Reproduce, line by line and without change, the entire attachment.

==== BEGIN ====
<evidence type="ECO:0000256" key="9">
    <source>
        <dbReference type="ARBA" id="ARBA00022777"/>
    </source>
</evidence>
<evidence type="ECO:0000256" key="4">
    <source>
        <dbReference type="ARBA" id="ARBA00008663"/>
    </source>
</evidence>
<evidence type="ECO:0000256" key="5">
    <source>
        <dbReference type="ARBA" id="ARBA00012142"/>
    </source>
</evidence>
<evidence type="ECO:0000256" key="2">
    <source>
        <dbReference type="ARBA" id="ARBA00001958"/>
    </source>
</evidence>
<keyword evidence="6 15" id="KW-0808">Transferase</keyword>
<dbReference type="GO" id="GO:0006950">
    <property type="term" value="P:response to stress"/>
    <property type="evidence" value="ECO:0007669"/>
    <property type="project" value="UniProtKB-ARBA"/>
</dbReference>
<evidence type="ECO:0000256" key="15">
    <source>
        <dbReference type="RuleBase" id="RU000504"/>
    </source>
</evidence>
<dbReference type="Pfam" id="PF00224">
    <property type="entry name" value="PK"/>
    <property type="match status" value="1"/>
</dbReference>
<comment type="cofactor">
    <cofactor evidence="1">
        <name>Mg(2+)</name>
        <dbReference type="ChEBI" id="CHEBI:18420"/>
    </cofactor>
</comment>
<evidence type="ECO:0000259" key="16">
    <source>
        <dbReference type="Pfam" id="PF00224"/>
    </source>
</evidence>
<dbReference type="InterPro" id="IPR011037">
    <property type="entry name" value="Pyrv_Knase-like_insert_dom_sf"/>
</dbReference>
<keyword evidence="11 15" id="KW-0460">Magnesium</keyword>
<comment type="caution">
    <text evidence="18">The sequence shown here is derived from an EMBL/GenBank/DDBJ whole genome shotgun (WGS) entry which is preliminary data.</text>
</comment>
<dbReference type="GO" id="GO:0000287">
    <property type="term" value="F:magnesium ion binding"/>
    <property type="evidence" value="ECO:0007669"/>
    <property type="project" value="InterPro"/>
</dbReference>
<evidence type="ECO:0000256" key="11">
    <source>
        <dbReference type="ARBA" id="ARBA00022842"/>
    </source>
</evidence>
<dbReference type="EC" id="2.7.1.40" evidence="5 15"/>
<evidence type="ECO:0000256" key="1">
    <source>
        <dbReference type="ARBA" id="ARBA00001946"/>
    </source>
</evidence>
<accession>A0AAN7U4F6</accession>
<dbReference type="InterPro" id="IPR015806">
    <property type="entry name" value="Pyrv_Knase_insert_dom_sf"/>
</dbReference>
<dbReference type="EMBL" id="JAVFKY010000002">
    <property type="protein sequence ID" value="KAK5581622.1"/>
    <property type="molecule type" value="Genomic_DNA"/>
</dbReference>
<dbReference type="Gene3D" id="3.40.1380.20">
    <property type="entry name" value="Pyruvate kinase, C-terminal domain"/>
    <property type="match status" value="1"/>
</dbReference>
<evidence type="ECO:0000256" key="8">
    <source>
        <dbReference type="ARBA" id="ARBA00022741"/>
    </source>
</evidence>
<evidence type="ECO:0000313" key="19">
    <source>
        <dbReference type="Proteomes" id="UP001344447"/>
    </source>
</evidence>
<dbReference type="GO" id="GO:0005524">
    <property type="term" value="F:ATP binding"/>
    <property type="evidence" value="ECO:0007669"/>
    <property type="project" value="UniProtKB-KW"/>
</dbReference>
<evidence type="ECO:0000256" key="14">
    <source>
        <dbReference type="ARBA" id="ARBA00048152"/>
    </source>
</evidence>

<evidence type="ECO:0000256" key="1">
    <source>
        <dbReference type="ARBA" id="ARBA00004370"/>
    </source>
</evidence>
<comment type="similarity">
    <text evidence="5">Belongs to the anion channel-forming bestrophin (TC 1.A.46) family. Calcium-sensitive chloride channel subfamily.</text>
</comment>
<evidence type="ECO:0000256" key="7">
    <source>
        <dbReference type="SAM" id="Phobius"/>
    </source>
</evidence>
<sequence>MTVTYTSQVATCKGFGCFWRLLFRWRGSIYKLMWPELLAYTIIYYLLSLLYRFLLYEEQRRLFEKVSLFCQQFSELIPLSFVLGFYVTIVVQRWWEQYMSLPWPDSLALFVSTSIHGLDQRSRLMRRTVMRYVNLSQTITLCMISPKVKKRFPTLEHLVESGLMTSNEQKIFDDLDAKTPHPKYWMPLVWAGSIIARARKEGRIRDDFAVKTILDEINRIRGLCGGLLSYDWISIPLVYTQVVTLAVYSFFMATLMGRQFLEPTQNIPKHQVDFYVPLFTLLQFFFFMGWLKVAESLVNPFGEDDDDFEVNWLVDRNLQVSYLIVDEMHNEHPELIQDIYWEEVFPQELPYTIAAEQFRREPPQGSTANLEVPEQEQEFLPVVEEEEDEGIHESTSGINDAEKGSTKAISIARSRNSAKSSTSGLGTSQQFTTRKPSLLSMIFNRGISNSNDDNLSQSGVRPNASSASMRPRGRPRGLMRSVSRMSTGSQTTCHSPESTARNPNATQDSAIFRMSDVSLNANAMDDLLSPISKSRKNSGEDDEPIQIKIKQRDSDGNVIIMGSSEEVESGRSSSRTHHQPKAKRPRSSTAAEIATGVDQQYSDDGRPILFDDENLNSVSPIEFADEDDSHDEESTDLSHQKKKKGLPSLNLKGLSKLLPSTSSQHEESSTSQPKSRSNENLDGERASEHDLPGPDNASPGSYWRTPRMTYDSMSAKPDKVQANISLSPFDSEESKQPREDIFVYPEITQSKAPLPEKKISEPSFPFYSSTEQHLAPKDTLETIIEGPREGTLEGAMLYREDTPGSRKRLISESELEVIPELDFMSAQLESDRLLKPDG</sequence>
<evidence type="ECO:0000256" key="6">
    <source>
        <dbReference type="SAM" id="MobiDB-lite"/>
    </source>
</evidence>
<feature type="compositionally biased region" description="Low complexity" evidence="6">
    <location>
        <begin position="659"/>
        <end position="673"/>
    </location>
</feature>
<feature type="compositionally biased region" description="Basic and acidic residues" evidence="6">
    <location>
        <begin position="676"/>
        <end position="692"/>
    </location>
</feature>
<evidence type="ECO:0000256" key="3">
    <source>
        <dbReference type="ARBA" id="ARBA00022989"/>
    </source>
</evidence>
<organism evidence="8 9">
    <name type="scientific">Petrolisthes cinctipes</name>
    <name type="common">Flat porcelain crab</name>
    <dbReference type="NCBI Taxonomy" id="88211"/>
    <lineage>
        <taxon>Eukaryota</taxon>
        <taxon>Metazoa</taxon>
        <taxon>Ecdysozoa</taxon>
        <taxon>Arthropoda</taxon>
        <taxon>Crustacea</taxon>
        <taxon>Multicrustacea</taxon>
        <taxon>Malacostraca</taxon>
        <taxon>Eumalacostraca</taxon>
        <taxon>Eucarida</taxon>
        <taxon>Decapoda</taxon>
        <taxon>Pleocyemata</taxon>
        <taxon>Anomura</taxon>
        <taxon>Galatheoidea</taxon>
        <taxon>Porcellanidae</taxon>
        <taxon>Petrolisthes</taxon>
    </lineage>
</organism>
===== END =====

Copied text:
<evidence type="ECO:0000256" key="9">
    <source>
        <dbReference type="ARBA" id="ARBA00022777"/>
    </source>
</evidence>
<evidence type="ECO:0000256" key="4">
    <source>
        <dbReference type="ARBA" id="ARBA00008663"/>
    </source>
</evidence>
<evidence type="ECO:0000256" key="5">
    <source>
        <dbReference type="ARBA" id="ARBA00012142"/>
    </source>
</evidence>
<evidence type="ECO:0000256" key="2">
    <source>
        <dbReference type="ARBA" id="ARBA00001958"/>
    </source>
</evidence>
<keyword evidence="6 15" id="KW-0808">Transferase</keyword>
<dbReference type="GO" id="GO:0006950">
    <property type="term" value="P:response to stress"/>
    <property type="evidence" value="ECO:0007669"/>
    <property type="project" value="UniProtKB-ARBA"/>
</dbReference>
<evidence type="ECO:0000256" key="15">
    <source>
        <dbReference type="RuleBase" id="RU000504"/>
    </source>
</evidence>
<dbReference type="Pfam" id="PF00224">
    <property type="entry name" value="PK"/>
    <property type="match status" value="1"/>
</dbReference>
<comment type="cofactor">
    <cofactor evidence="1">
        <name>Mg(2+)</name>
        <dbReference type="ChEBI" id="CHEBI:18420"/>
    </cofactor>
</comment>
<evidence type="ECO:0000259" key="16">
    <source>
        <dbReference type="Pfam" id="PF00224"/>
    </source>
</evidence>
<dbReference type="InterPro" id="IPR011037">
    <property type="entry name" value="Pyrv_Knase-like_insert_dom_sf"/>
</dbReference>
<keyword evidence="11 15" id="KW-0460">Magnesium</keyword>
<comment type="caution">
    <text evidence="18">The sequence shown here is derived from an EMBL/GenBank/DDBJ whole genome shotgun (WGS) entry which is preliminary data.</text>
</comment>
<dbReference type="GO" id="GO:0000287">
    <property type="term" value="F:magnesium ion binding"/>
    <property type="evidence" value="ECO:0007669"/>
    <property type="project" value="InterPro"/>
</dbReference>
<evidence type="ECO:0000256" key="11">
    <source>
        <dbReference type="ARBA" id="ARBA00022842"/>
    </source>
</evidence>
<dbReference type="EC" id="2.7.1.40" evidence="5 15"/>
<evidence type="ECO:0000256" key="1">
    <source>
        <dbReference type="ARBA" id="ARBA00001946"/>
    </source>
</evidence>
<accession>A0AAN7U4F6</accession>
<dbReference type="InterPro" id="IPR015806">
    <property type="entry name" value="Pyrv_Knase_insert_dom_sf"/>
</dbReference>
<dbReference type="EMBL" id="JAVFKY010000002">
    <property type="protein sequence ID" value="KAK5581622.1"/>
    <property type="molecule type" value="Genomic_DNA"/>
</dbReference>
<dbReference type="Gene3D" id="3.40.1380.20">
    <property type="entry name" value="Pyruvate kinase, C-terminal domain"/>
    <property type="match status" value="1"/>
</dbReference>
<evidence type="ECO:0000256" key="8">
    <source>
        <dbReference type="ARBA" id="ARBA00022741"/>
    </source>
</evidence>
<evidence type="ECO:0000313" key="19">
    <source>
        <dbReference type="Proteomes" id="UP001344447"/>
    </source>
</evidence>
<dbReference type="GO" id="GO:0005524">
    <property type="term" value="F:ATP binding"/>
    <property type="evidence" value="ECO:0007669"/>
    <property type="project" value="UniProtKB-KW"/>
</dbReference>
<evidence type="ECO:0000256" key="14">
    <source>
        <dbReference type="ARBA" id="ARBA00048152"/>
    </source>
</evidence>

<evidence type="ECO:0000256" key="1">
    <source>
        <dbReference type="ARBA" id="ARBA00004370"/>
    </source>
</evidence>
<comment type="similarity">
    <text evidence="5">Belongs to the anion channel-forming bestrophin (TC 1.A.46) family. Calcium-sensitive chloride channel subfamily.</text>
</comment>
<evidence type="ECO:0000256" key="7">
    <source>
        <dbReference type="SAM" id="Phobius"/>
    </source>
</evidence>
<sequence>MTVTYTSQVATCKGFGCFWRLLFRWRGSIYKLMWPELLAYTIIYYLLSLLYRFLLYEEQRRLFEKVSLFCQQFSELIPLSFVLGFYVTIVVQRWWEQYMSLPWPDSLALFVSTSIHGLDQRSRLMRRTVMRYVNLSQTITLCMISPKVKKRFPTLEHLVESGLMTSNEQKIFDDLDAKTPHPKYWMPLVWAGSIIARARKEGRIRDDFAVKTILDEINRIRGLCGGLLSYDWISIPLVYTQVVTLAVYSFFMATLMGRQFLEPTQNIPKHQVDFYVPLFTLLQFFFFMGWLKVAESLVNPFGEDDDDFEVNWLVDRNLQVSYLIVDEMHNEHPELIQDIYWEEVFPQELPYTIAAEQFRREPPQGSTANLEVPEQEQEFLPVVEEEEDEGIHESTSGINDAEKGSTKAISIARSRNSAKSSTSGLGTSQQFTTRKPSLLSMIFNRGISNSNDDNLSQSGVRPNASSASMRPRGRPRGLMRSVSRMSTGSQTTCHSPESTARNPNATQDSAIFRMSDVSLNANAMDDLLSPISKSRKNSGEDDEPIQIKIKQRDSDGNVIIMGSSEEVESGRSSSRTHHQPKAKRPRSSTAAEIATGVDQQYSDDGRPILFDDENLNSVSPIEFADEDDSHDEESTDLSHQKKKKGLPSLNLKGLSKLLPSTSSQHEESSTSQPKSRSNENLDGERASEHDLPGPDNASPGSYWRTPRMTYDSMSAKPDKVQANISLSPFDSEESKQPREDIFVYPEITQSKAPLPEKKISEPSFPFYSSTEQHLAPKDTLETIIEGPREGTLEGAMLYREDTPGSRKRLISESELEVIPELDFMSAQLESDRLLKPDG</sequence>
<evidence type="ECO:0000256" key="6">
    <source>
        <dbReference type="SAM" id="MobiDB-lite"/>
    </source>
</evidence>
<feature type="compositionally biased region" description="Low complexity" evidence="6">
    <location>
        <begin position="659"/>
        <end position="673"/>
    </location>
</feature>
<feature type="compositionally biased region" description="Basic and acidic residues" evidence="6">
    <location>
        <begin position="676"/>
        <end position="692"/>
    </location>
</feature>
<evidence type="ECO:0000256" key="3">
    <source>
        <dbReference type="ARBA" id="ARBA00022989"/>
    </source>
</evidence>
<organism evidence="8 9">
    <name type="scientific">Petrolisthes cinctipes</name>
    <name type="common">Flat porcelain crab</name>
    <dbReference type="NCBI Taxonomy" id="88211"/>
    <lineage>
        <taxon>Eukaryota</taxon>
        <taxon>Metazoa</taxon>
        <taxon>Ecdysozoa</taxon>
        <taxon>Arthropoda</taxon>
        <taxon>Crustacea</taxon>
        <taxon>Multicrustacea</taxon>
        <taxon>Malacostraca</taxon>
        <taxon>Eumalacostraca</taxon>
        <taxon>Eucarida</taxon>
        <taxon>Decapoda</taxon>
        <taxon>Pleocyemata</taxon>
        <taxon>Anomura</taxon>
        <taxon>Galatheoidea</taxon>
        <taxon>Porcellanidae</taxon>
        <taxon>Petrolisthes</taxon>
    </lineage>
</organism>